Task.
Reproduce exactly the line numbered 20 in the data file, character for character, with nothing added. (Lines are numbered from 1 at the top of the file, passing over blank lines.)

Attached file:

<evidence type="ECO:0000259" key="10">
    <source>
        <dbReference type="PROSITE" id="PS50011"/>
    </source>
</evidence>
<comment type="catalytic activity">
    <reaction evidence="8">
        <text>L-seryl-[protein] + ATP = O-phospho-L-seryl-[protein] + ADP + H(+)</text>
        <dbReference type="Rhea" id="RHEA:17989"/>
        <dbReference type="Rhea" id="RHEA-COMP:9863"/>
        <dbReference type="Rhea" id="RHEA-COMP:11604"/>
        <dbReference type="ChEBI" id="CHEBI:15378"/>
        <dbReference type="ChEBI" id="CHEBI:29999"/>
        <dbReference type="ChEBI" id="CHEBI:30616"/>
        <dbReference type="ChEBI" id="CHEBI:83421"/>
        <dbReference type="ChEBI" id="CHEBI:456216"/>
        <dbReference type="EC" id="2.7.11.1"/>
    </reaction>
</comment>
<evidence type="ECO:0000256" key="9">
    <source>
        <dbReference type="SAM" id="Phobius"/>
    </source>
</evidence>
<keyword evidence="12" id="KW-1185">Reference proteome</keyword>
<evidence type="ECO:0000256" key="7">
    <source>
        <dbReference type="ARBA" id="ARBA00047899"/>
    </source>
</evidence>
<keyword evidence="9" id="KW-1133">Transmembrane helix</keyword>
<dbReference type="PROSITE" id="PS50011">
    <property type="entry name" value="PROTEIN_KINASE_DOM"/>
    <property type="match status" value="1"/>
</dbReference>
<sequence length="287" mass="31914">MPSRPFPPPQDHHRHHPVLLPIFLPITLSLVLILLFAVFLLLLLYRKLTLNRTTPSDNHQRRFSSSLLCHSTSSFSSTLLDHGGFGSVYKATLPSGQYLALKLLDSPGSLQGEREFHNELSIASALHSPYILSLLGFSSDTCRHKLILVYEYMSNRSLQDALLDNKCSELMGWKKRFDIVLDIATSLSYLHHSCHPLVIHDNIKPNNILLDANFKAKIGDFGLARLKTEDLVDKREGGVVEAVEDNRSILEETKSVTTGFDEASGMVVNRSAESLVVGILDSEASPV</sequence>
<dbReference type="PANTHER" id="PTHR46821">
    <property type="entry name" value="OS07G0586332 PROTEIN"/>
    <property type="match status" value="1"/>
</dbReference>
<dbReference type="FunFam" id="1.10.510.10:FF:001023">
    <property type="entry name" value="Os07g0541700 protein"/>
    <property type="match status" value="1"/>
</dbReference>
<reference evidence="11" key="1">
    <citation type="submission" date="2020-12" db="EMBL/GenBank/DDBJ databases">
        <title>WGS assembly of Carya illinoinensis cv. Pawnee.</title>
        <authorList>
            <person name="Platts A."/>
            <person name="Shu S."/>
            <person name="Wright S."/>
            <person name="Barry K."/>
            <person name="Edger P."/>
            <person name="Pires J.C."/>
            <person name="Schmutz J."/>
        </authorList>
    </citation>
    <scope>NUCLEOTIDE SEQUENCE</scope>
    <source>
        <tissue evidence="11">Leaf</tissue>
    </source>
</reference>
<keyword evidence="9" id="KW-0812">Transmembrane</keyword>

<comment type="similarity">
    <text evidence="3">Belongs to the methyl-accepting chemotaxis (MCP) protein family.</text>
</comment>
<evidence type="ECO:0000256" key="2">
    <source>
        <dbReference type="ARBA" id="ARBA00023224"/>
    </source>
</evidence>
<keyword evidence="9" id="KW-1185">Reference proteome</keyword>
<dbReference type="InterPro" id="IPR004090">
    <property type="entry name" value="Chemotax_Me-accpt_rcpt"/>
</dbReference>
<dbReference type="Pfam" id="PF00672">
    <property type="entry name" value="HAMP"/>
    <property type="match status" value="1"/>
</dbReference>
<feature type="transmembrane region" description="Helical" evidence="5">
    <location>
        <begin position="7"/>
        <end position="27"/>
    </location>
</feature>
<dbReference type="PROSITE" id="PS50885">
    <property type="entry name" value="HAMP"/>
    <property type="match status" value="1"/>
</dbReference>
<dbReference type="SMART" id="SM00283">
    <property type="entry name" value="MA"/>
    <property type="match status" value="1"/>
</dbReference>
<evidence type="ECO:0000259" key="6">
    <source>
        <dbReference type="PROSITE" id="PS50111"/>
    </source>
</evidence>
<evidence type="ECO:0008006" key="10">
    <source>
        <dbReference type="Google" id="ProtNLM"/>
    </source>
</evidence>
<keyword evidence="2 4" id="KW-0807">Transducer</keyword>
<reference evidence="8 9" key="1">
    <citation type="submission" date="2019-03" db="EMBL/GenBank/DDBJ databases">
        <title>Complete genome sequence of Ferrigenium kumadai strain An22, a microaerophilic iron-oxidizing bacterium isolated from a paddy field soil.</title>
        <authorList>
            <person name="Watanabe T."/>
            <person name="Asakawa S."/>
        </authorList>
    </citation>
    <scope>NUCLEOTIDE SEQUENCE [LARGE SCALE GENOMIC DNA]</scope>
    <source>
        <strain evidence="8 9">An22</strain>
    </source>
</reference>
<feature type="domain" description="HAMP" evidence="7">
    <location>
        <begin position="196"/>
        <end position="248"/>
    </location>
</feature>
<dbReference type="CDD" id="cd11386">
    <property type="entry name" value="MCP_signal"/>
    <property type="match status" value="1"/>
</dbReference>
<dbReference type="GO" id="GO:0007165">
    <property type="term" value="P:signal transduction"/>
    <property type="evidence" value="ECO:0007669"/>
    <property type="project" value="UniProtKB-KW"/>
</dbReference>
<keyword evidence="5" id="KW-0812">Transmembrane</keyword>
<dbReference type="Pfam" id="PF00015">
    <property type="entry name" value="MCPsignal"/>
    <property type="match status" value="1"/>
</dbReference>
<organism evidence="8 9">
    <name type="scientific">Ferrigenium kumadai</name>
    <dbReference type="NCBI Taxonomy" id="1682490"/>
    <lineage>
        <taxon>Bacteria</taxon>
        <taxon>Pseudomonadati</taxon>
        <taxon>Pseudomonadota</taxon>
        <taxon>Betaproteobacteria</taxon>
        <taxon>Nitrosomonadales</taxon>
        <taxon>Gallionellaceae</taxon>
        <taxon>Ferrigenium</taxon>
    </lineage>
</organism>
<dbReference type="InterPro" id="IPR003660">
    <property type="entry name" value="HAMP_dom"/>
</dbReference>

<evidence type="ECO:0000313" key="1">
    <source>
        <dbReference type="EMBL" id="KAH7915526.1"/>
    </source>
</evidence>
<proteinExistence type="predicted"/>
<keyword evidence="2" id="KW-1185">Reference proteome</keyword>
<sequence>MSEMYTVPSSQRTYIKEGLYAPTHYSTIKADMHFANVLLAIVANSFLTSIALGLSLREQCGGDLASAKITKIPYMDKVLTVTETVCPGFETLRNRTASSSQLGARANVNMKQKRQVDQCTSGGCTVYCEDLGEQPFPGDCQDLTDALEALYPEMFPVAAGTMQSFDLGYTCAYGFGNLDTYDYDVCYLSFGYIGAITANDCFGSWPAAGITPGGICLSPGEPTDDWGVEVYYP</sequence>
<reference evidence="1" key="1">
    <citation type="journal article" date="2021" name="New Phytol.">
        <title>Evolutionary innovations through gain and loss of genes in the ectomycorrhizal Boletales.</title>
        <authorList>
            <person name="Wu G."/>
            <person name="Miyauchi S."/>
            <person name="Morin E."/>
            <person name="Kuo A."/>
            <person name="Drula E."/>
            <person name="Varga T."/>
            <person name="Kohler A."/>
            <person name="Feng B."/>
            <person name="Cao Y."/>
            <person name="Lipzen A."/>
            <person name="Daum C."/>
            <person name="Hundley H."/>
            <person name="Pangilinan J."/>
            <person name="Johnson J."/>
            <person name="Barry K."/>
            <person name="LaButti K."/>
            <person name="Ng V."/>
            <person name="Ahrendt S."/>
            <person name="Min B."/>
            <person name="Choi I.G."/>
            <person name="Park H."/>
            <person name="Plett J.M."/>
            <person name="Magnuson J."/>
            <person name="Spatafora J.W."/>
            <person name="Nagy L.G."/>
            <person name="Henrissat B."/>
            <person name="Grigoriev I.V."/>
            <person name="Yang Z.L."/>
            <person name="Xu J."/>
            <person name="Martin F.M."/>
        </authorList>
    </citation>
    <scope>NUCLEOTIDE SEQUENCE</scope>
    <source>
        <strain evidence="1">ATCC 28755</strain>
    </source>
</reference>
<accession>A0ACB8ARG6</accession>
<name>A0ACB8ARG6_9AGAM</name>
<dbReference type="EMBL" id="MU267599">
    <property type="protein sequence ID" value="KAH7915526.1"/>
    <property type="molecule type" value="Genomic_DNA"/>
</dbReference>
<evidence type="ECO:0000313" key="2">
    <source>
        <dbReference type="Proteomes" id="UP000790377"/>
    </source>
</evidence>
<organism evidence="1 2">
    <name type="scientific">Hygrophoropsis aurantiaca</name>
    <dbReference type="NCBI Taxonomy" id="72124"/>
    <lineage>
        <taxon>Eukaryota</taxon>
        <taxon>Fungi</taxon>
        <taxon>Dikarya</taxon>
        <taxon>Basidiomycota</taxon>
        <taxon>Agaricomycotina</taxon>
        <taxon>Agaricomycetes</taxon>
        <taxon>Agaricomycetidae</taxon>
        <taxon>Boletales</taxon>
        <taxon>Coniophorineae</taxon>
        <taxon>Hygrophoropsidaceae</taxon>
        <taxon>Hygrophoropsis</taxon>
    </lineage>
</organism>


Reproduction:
<evidence type="ECO:0000256" key="9">